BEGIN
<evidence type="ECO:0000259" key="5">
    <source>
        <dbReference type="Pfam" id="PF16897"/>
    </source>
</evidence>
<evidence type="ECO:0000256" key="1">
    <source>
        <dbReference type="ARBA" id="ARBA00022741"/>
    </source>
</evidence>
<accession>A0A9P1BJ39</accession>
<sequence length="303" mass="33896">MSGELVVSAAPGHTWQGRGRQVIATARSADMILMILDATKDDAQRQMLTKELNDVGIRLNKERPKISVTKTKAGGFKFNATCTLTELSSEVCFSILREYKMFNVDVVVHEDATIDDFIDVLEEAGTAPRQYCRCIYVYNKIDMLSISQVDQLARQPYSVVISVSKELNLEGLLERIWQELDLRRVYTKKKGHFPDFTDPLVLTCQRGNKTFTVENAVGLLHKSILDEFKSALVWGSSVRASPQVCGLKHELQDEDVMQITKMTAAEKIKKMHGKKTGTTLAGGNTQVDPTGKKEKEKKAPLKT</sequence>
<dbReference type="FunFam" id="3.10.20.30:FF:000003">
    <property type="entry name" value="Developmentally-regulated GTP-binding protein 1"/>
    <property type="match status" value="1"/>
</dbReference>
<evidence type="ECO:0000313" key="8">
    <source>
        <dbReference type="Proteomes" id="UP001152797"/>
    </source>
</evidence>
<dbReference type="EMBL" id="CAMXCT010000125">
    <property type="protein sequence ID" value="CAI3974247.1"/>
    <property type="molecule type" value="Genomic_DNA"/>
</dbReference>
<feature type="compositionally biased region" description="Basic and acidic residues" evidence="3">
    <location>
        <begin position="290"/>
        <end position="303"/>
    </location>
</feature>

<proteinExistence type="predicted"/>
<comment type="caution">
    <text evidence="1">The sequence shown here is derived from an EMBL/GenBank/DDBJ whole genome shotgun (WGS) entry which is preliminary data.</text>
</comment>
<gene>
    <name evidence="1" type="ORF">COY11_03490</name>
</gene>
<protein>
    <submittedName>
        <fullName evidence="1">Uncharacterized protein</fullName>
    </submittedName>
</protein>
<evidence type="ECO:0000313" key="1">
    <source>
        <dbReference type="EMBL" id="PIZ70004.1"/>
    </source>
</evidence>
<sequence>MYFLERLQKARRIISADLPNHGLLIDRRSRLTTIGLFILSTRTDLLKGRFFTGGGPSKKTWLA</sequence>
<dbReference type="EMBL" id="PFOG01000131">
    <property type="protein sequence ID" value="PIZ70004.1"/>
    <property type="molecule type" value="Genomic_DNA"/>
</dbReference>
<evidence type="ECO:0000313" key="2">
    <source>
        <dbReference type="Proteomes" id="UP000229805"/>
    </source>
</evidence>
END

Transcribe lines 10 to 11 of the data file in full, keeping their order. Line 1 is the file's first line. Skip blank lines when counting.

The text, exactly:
</evidence>
<accession>A0A9P1BJ39</accession>